Many times the homeless die alone in abandoned buildings, in steel cargo containers, any enclosure they can find to get out of the elements. With no one to report to, no one to account for them, they may not be found for days or weeks. Their names will be mentioned on Homeless Memorial Day and perhaps never again.

Cold is perhaps the greatest threat to the unsheltered. Even in balmy Charleston, winter temperature can plunge well below freezing. We’ve already had several nights with temps in the teens since November. If the cold doesn’t kill, it can certainly make life miserable. When the temperature drops precipitously, emergency shelters such as One80 Place immediately fill up. The 18-degree nights in early January prompted the Charleston County Sheriff’s Department to open the county work camp as a stop-gap measure. CARTA buses gave free rides to anyone who needed to get there. Even the police pitched in, offering street people rides to the camp for the night. The measure might very well have saved lives. But when the temperature dropped to 27 degrees two weeks later, county authorities refused to open the camp.

From Jan. 28 through Feb. 4, Anthony Haro and his volunteers were on the move throughout the metro area, going to dozens of homeless camps, catching up with the homeless in the places where they gather, such as Marion Square and the downtown library. But mostly the volunteers met the homeless at the service sites where they come for food and healthcare, places like the Neighborhood House on America Street, part of the outreach ministry of Our Lady of Mercy; the dining hall at One80 Place, which provides meals to residents and anyone who walks in off the street; the Trojan Labor office, which draws day laborers looking for work every morning; and the so-called Hotdog Ministry on Meeting Street, where a group of Christians grill and serve hotdogs to street people every evening.

Wherever the homeless gather in large numbers, they look like a horde of refugees from some great human disaster, a war, perhaps, or famine. In fact, they are refugees from many small human disasters. Their eyes are often dark and sunken, their clothes tattered and filthy. Some of them are missing teeth from lack of care or missing limbs from accidents and diabetes. But at places like Neighborhood House and the Hotdog Ministry they can gather casually, safe from the judgment and condemnation that greet them daily. Some of them even open up enough to tell their stories to a stranger.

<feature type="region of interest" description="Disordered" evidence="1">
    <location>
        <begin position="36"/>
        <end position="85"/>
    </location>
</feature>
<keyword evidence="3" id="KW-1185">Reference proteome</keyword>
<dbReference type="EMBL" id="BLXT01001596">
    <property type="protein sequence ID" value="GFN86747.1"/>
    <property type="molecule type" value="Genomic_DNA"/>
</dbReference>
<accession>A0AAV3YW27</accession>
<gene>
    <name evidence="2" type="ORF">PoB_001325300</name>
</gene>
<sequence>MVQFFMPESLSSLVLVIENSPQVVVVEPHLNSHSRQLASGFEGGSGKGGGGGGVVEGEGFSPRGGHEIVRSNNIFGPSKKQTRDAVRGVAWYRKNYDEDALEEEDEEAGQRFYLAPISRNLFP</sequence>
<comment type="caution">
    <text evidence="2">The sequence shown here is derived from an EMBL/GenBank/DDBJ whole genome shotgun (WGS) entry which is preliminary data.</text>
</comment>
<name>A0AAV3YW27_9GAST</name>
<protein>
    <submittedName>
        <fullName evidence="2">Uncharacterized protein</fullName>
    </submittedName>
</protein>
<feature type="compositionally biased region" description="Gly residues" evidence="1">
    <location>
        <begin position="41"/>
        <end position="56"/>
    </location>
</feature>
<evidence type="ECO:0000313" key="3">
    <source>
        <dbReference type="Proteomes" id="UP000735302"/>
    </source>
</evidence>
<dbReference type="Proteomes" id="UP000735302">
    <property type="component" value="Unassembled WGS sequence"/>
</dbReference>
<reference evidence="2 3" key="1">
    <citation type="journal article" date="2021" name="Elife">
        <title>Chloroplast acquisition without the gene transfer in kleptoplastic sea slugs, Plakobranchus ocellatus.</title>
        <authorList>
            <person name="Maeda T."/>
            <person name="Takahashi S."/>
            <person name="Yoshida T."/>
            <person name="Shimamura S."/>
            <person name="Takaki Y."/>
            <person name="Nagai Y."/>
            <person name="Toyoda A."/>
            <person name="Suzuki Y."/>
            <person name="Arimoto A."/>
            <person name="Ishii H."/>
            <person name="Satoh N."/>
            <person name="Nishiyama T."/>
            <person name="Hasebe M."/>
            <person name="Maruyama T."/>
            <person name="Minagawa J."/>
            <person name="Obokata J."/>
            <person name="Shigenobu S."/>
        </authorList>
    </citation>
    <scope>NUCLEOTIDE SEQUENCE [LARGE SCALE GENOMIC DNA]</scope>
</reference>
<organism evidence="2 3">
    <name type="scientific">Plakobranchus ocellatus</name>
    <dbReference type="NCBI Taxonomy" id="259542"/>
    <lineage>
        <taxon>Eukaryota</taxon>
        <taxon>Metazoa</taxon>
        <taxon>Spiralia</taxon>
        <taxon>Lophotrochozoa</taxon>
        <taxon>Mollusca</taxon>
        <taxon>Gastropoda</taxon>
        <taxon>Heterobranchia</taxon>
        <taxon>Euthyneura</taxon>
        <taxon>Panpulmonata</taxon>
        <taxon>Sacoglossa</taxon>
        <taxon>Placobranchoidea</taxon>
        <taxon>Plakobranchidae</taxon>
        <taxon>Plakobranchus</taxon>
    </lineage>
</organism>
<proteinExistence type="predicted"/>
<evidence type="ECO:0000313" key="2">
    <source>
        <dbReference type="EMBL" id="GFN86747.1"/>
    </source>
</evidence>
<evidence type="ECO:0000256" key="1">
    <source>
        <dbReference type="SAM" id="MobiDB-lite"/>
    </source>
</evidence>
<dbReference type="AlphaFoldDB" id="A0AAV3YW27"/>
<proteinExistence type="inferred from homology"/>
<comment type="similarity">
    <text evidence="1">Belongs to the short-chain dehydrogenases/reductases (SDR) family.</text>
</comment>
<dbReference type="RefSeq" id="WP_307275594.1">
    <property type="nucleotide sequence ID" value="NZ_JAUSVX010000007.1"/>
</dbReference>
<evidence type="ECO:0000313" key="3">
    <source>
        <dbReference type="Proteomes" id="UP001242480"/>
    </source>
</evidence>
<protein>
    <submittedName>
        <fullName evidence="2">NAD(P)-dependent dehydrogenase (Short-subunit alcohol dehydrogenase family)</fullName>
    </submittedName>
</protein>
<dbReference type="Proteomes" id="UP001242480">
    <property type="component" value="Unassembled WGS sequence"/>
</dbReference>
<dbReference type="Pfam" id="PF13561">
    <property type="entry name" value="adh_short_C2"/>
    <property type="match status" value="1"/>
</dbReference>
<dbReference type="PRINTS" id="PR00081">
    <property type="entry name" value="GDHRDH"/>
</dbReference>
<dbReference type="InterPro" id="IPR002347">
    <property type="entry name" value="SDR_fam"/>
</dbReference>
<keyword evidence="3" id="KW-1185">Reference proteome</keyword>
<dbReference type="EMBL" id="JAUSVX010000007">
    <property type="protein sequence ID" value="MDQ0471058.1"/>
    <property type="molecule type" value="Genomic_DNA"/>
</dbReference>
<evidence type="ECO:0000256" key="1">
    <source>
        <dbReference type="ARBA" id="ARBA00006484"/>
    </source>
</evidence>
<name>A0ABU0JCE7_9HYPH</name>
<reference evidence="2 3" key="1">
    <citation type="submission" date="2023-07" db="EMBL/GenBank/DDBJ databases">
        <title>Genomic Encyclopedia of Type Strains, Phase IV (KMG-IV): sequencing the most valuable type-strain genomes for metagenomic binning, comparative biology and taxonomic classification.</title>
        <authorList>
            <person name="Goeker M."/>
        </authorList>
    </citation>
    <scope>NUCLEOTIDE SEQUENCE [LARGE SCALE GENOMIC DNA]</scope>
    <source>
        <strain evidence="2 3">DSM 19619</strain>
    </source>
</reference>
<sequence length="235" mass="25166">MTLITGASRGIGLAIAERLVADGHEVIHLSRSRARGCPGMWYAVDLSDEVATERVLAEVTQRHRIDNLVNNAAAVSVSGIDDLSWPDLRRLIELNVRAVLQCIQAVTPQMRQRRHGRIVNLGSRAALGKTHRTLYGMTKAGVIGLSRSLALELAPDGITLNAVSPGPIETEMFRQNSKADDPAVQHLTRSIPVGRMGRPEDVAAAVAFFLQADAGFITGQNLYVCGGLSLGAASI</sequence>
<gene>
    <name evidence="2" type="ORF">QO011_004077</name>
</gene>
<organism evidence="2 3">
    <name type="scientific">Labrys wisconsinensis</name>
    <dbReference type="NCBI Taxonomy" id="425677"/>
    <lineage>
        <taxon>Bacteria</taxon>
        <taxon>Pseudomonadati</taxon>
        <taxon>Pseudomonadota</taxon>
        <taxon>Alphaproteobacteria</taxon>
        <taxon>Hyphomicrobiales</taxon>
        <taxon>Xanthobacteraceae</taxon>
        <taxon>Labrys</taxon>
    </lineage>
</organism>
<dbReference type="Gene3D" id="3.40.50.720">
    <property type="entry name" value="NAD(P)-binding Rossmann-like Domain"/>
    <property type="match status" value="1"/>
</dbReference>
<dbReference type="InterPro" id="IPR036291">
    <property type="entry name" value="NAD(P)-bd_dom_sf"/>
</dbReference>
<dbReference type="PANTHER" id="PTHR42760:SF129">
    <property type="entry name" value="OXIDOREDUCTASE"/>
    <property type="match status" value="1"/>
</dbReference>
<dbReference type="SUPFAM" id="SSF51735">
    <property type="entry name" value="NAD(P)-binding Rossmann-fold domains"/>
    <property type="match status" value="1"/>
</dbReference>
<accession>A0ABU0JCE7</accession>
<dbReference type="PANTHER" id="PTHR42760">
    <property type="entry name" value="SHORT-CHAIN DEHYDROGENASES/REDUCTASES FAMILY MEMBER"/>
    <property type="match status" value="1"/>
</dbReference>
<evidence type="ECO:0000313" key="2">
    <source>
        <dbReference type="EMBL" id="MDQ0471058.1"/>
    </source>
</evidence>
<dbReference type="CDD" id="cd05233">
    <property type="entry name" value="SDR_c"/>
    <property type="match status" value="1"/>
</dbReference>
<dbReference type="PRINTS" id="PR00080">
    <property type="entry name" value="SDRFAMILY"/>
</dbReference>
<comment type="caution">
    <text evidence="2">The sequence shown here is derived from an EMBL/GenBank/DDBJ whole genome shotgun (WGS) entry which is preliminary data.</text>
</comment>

Richard is a 53-year-old Navy veteran, who has lived on the street since 2012. He used to work good warehouse jobs as a forklift operator, but his health started breaking down and he lost his last job in 2006. He has not found another since. He has been hospitalized 10 times for diabetes, he said, and has had a triple-bypass. “Nobody’s going to hire you when they see a record like that,” he said. The police harass him for sleeping on the street. His teeth are bad and he needs to schedule a dental appointment at the VA hospital, but without a cell phone it’s a challenge. “Every day is an adventure, to see how I’m gonna eat, where I’m gonna sleep,” he said.

A ragged, anonymous young man in his mid-30s stood in the food line at the Hotdog Ministry in late January. He came from Boston last fall when a friend offered him a place to stay while he looked for work. But when he arrived in the Holy City, she changed her mind and said she had no room. If he had to be homeless, he decided he would rather spend winter in Charleston than Boston. His wallet was stolen, along with his ID and Social Security card, and no shelter will take him in without proper ID, he said as he stared into the distance. His arm was in a sling that day, the result of an accident that occurred while helping a friend move furniture and compounded when he tripped and fell in his campsite. He had just returned from a hospital where a doctor examined it and said it would probably require surgery.

The homeless camps are rough and dangerous places. Drug and alcohol abuse are rampant, along with violent and unstable personalities. Police, who have no qualms confronting homeless people on downtown streets, show little interest in coming to campsites when needed, several men said. In one camp Anthony Haro saw a man on a walker who had just been discharged from a hospital with a gunshot wound to the leg.

The PIT Count in Charleston ended Feb. 4. Haro and his volunteers began the laborious task of logging in the data, which will take about two weeks. The numbers will be reported to HUD, along with a list of local housing services available for homeless people.

“We use the numbers to show that the need exists, requiring continued federal and local government funding as well as private funding,” he wrote in an email. “Ideally, it will show that progress is being made, but that is for the numbers to show. The community needs to be able to talk intelligently about homelessness in Charleston and the surrounding areas and having this research to point to helps in making it a collective voice instead of a number of competing opinions or differing ideas about what exists.”

The final report should be available at in early April.

As for Brenda, a church friend who had been helping her, picked her up Sun. Feb. 1 and carried her and Zion to Columbia, where a cousin agreed to put her up in his house for a while.

“It was just so cold. It was so cold, I had to do something,” she said. “He has a couch I can sleep on. He has a fenced-in yard, so Zion can be safe. I can take a hot shower. I can look for a job. I think things will be better there. I hope so.”